Monthly Archives: March 2020

Coronavirus resources for Brits in Toronto

Coronavirus

Coronavirus or COVID-19

In these scary and uncertain times, we thought it would be useful to compile a list of coronavirus/COVID-19 resources to help Brits in Toronto keep updated on what may affect them and their loved ones in the local area. Newcomers to the city may find it handy too.

This is definitely not an exhaustive list and we’ll add to and update it as we find relevant information. Please send suggestions via the contact form or tweet us, thanks.

Stay healthy, everyone.

Toronto Public Health

City of Toronto COVID-19 updates

Office of the Mayor John Tory

List of hospitals in Toronto

Media in Toronto

Toronto traffic updates

Government of Ontario COVID-19 updates

Toronto Pearson Airport

Government of Canada Employment Insurance benefits and leave

UK help and services in Canada

British Consulate-General in Toronto

36 local grocery stores in Toronto doing online delivery or pickup by neighbourhood

Canada is being left out in the cold … again

Tracy Gray and Nigel Nelson

Conservative MP Tracy Gray (Kelowna and Lake County) and Nigel Nelson (previous chair of the International Consortium of British Pensioners)

Nigel Nelson is a regular contributor to Brits in Toronto, and is a member of the non-profit Canadian Alliance of British Pensioners (CABP), and Previous Chair of the (also) non profit International Consortium of British Pensioners (ICBP).

Here are his latest thoughts on British pensioners in Canada who are in receipt of a UK state pension. All views are the CABP’s and Brits in Toronto does not endorse them and is not held liable in any way. As always, do your due diligence.

All it took was a referendum, three Prime Ministers and a general election to finally get Brexit over the line — well, that was easy, wasn’t it?

Now that the Brexit Withdrawal Agreement has been signed the UK is in what is called the “transition period” for the rest of this calendar year. During this period, lawmakers in the UK and the EU are agreeing the nitty gritty details of the Withdrawal Agreement.

UK pensioners living in the EU have already been promised the annual increase to their UK state pension for the next three years should negotiating bilateral agreements extend beyond the end of the transition period (if the UK wants to extend the transition period, they have until July 1 to do so).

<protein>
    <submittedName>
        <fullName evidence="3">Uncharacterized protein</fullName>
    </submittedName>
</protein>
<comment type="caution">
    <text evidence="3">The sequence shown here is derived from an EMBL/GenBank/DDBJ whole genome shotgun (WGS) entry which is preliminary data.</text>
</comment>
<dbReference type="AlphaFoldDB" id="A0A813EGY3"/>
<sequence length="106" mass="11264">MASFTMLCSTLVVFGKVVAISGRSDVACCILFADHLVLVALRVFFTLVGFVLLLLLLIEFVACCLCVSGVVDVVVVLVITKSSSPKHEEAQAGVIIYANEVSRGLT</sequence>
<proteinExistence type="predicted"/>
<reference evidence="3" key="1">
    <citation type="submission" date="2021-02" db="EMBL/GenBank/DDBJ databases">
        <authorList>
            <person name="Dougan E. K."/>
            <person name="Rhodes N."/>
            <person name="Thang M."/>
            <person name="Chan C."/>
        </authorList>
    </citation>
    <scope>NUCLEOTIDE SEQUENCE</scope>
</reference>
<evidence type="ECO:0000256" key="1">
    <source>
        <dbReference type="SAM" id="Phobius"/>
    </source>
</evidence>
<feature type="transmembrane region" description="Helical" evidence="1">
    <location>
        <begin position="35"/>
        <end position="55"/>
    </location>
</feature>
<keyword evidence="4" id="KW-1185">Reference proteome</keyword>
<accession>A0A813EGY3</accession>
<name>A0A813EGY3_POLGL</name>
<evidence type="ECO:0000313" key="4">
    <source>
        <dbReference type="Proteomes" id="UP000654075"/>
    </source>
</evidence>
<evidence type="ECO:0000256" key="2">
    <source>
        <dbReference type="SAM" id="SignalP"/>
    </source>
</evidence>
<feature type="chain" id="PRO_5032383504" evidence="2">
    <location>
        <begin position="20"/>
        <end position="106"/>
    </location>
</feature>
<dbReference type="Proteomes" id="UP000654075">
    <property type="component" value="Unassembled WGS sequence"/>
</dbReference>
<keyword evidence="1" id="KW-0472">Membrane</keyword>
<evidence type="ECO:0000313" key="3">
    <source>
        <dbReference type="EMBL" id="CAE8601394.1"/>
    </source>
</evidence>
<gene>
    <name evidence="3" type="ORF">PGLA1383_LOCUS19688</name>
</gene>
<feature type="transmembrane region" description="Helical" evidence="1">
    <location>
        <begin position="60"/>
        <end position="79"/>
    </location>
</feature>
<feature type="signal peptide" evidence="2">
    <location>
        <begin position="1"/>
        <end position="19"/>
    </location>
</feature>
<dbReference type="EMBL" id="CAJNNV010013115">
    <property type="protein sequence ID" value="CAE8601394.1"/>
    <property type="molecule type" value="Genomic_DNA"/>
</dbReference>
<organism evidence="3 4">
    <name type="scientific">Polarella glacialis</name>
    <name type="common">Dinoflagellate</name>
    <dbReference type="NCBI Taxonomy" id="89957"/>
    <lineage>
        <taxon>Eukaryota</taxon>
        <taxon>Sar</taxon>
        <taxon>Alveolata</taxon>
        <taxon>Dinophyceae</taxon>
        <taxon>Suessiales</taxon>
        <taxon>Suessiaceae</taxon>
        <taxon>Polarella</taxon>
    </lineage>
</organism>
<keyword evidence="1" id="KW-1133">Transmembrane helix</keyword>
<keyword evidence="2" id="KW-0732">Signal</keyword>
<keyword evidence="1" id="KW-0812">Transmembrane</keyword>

Meanwhile, there are 498,000 pensioners globally in receipt of a UK state pension who never receive the annual increase, and their UK state pension remains “frozen” at the level first paid. 91% of these pensioners have retired to live in the Commonwealth countries of Australia (228,000), Canada (128,000), New Zealand (65,000) and South Africa (32,000). They will remain out in the cold since the UK government is not offering them bilateral agreements and so their UK state pensions remain “frozen.”

Of the pensioners in Canada who have retired and are in receipt of a UK state pension, around 56% of them live in Ontario and another quarter live in BC.

My wife and I (who both receive frozen UK state pensions) recently had the opportunity to meet with our newly elected MP, Tracy Gray. Tracy has hit the ground running in her first term as an MP and is proud to be Shadow Minister for Interprovincial Trade as well as a Member of the Canadian Branch of the Commonwealth Parliamentary Association (CPA).

Tracy is one of the most engaged MPs that I have had the privilege of meeting, both in Canada and the UK. She had a lot of questions, so it was a good job I went well prepared!

We started by looking at the number of pensioners with frozen UK state pensions who live in Canada, then in BC and finally in her constituency here in Kelowna. We discussed the unfair and discriminatory policy the UK government has — you receive the annual state pension increase if you live in the USA, but you don’t if you live in Canada, for example.

We also highlighted how much less money, over time, that state pensioners receive compared to their peers in the UK.

So, for example, if you retired from the UK to Canada in June 2001, on a full UK state pension, you would have received £72.50 per week. Today, nearly 19 years later, you would still be getting £72.50 per week, and, as a result, you would have received £26,500 (C$47,000) less than you would have received if you had remained in the UK.

Tracy was interested in knowing what reasons that the UK government has given for not uprating our pensions. We explained the reasons (or excuses!), including cost and the need for bilateral agreements, which are illogical and discriminatory.

The UK government has estimated that the cost to uprate frozen pensions globally is £600 million a year, which sounds like a lot until you realise that the government is sitting on a state pension surplus of £18 billion, and it has estimated that by 2024-25, the surplus will be an eye-watering £50 billion.